2. Not Proofreading Blog Post or Articles: – Proofreading the blog posts doesn’t mean that one has to check for the grammatical errors only. Errors can be of different types like: poor formatting, poor internal & external linking etc. and these errors can create a bad user experience, annoy the readers. As a result, readers may always prefer to leave your blog and look for other options. Here is an example below to describe things in a better way:

ProBlogger Blog Post Errors

Now that’s a screenshot of a blog post from the ProBlogger’s blog (another well-known blog in the blogosphere) which I took back in September last year. Just take a look at the errors they’ve made:

  • They missed point #4 and jumped to #5 from #3.
  • Didn’t hyperlinked the entire phrase i.e. – “Commun.it”. Instead they just hyperlinked the first letter “C”. Take a close look at the image; you’ll see that only the first letter “C” was hyperlinked.
  • The most unfortunate part, they didn’t link to “Commun.it” there, rather they linked to “InkyBee.Com” again with the letter “C”, which was already mentioned in point #3.

Now tell me friends what do you think about these errors and ask yourselves, would you want your blog posts to go live like that? Your audience gets to connect with you and know more about you through your writing. But if your writing is flooded with errors, then no one’s going to take you or your blog seriously. So you should check all the details before you hit the publish button. Else you might end up losing visitors and potential customers too.

3. Not Checking Cross-Browser Compatibility: – When it comes to surfing the internet, users have many options available as to which web browser to use to surf the net and they’ve their own preferences. Some prefer Chrome while some others prefer Firefox, some use internet explorer while some others love Safari. But no matter what browser your readers prefer, as a website owner your job is to make sure that your website is compatible with all the major and commonly used web browsers like: Firefox, Chrome, IE and Safari. All I mean to say is that make sure your website displays the same and perfectly in each browser. This way, users will have a great experience while browsing your site no matter what web browser they use. But if your website doesn’t display perfectly in any of the major browsers, then there is always a risk that you might lose the visitors who use that particular browser. Let me show you an example here:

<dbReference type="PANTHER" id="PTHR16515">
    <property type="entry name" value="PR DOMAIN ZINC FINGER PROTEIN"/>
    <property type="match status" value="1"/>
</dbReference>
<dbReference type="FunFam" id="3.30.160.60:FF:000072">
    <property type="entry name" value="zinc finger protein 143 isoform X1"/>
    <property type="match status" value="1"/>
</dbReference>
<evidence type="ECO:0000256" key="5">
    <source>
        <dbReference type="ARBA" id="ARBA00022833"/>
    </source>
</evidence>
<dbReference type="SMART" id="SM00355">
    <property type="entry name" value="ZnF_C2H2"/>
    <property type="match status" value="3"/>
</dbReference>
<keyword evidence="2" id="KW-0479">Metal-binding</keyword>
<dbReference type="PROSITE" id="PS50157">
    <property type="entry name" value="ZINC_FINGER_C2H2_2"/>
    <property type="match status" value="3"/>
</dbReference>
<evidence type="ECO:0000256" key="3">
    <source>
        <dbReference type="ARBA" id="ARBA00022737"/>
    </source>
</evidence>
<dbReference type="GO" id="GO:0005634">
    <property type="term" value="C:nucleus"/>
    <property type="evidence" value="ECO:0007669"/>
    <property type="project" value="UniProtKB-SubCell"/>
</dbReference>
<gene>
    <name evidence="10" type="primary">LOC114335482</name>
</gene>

Browser Compatibility Error

The image above is a screenshot of the Firefox view of a jewelry blog. Just see how badly it displays in Firefox, the sidebar clearly overlapping the content and there is a huge scroll-bar down at the bottom. Think how difficult it is for the readers to read the content of this blog? Remember one thing; readers have thousands of resources available for them on the web so they’re not going to waste their time on a website that doesn’t display perfectly in the browser they use. What about you friends? Have you ever checked how your website looks in different browsers? If not, then now is the time to check it. According to StatCounter’s Global Stats Report, take a look at the usage of the most commonly used browsers by country as of January, 2014 and decide whether you can afford to lose visitors just because your website displays poorly in different browsers.

Usage of Browsers

4. Inappropriate Use of Email subscription Pop-Ups: – I agree that pop-ups are one of the best ways to build email subscription list, but at the same time they can be annoying too. Many websites (not all) these days use pop-ups to capture emails and build readership. But the question is, do they all achieve great results? And what about the conversion rate, is it the same for all? In one word the answer is NO. Because the results depend on how you use this feature? Inappropriate use of email subscription pop-ups can hurt your website traffic. According to me one needs to understand two things before implementing this feature: